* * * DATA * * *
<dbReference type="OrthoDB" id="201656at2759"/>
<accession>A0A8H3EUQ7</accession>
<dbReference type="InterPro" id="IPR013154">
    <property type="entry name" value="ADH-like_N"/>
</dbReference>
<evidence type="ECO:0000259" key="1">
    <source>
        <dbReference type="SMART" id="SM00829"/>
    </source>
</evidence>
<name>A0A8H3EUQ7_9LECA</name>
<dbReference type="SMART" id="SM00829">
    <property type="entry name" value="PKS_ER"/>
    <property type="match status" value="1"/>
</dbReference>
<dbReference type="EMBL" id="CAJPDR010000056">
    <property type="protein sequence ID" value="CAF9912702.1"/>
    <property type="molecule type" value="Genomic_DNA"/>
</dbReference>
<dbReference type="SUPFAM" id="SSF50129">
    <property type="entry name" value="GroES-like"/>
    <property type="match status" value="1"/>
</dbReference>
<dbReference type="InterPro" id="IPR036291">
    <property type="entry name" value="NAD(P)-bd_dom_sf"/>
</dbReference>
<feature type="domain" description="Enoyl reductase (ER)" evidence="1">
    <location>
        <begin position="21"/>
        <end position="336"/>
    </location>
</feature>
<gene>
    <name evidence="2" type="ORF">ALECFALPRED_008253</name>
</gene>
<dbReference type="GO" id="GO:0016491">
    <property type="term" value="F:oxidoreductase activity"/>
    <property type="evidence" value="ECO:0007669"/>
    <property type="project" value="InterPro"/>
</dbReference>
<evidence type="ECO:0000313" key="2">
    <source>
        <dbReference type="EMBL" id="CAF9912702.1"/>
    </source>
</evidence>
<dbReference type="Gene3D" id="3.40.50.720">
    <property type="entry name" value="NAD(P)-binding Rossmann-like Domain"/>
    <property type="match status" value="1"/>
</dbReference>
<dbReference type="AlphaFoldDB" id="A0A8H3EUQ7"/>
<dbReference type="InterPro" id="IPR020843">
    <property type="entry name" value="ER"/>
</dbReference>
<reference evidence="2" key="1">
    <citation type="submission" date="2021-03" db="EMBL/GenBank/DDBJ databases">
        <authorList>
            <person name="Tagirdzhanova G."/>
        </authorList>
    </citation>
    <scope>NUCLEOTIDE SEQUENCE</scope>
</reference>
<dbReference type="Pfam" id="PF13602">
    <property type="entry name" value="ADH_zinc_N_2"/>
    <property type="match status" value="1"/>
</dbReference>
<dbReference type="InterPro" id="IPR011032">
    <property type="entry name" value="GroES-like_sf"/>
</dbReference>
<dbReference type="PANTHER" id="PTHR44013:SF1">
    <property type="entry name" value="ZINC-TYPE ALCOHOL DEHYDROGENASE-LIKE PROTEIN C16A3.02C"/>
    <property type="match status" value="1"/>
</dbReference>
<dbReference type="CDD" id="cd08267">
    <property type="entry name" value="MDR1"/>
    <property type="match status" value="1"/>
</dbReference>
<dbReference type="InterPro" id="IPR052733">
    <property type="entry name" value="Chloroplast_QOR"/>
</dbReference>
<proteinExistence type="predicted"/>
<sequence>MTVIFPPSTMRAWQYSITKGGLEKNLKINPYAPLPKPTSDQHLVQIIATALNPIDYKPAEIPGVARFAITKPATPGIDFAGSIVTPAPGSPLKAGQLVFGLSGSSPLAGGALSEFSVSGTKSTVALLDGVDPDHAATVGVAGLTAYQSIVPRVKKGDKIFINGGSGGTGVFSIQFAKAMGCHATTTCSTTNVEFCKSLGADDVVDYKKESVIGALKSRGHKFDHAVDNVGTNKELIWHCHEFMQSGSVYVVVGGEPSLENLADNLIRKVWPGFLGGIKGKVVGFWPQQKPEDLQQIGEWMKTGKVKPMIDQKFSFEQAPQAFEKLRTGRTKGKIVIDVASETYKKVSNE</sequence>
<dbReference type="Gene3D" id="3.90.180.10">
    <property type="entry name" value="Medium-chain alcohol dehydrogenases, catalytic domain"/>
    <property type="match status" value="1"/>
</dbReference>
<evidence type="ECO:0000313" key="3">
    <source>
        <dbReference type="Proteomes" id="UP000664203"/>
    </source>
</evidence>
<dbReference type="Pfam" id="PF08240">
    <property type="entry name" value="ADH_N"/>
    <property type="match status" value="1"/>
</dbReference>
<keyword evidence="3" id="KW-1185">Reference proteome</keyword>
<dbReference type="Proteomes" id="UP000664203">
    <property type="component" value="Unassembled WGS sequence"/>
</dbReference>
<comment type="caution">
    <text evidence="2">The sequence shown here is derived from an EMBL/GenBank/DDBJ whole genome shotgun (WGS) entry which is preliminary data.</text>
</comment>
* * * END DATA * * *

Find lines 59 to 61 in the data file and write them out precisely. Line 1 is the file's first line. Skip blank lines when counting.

    </citation>
    <scope>NUCLEOTIDE SEQUENCE</scope>
</reference>